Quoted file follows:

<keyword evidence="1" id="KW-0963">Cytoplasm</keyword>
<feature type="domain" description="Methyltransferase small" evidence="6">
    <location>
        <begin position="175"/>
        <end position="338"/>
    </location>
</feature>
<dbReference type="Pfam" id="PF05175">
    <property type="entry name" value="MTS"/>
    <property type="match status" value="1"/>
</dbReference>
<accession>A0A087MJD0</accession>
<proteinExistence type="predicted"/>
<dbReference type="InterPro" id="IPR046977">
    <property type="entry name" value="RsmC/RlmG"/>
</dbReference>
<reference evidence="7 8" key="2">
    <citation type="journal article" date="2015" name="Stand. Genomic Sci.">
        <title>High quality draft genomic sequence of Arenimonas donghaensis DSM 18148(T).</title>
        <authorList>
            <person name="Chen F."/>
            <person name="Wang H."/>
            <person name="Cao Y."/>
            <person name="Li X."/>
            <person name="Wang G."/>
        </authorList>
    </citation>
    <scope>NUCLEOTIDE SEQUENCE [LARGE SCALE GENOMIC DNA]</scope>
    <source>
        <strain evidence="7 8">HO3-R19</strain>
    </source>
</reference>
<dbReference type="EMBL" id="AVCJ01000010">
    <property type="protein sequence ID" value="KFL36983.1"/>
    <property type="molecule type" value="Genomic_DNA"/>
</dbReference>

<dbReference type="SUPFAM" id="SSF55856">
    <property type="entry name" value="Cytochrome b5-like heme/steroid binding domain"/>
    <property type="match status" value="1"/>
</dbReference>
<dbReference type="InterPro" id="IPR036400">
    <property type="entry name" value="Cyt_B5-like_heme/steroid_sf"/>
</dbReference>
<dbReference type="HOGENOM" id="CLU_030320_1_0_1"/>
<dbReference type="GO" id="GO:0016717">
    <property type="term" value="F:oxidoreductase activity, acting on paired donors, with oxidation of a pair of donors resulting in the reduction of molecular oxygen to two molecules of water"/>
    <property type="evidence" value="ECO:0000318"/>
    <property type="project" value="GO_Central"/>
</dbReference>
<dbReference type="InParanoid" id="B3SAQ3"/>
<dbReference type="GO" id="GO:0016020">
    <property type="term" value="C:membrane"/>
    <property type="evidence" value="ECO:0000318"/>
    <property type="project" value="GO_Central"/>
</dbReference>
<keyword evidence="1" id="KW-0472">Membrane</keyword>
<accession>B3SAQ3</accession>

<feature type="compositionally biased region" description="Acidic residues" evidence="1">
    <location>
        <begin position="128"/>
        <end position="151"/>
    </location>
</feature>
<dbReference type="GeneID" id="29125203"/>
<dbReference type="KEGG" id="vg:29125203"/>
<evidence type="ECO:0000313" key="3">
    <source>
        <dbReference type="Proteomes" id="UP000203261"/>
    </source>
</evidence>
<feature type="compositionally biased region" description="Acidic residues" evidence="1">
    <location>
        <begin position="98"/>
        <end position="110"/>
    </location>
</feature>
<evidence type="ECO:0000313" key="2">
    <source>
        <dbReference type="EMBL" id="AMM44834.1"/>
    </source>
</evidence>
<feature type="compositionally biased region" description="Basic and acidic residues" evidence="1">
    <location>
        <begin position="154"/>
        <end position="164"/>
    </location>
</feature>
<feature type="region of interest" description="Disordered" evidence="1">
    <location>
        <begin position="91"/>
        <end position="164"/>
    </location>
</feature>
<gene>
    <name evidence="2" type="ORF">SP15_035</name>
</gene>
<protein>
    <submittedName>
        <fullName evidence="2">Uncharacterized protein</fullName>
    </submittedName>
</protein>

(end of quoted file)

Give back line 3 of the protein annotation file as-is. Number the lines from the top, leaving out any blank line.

    <location>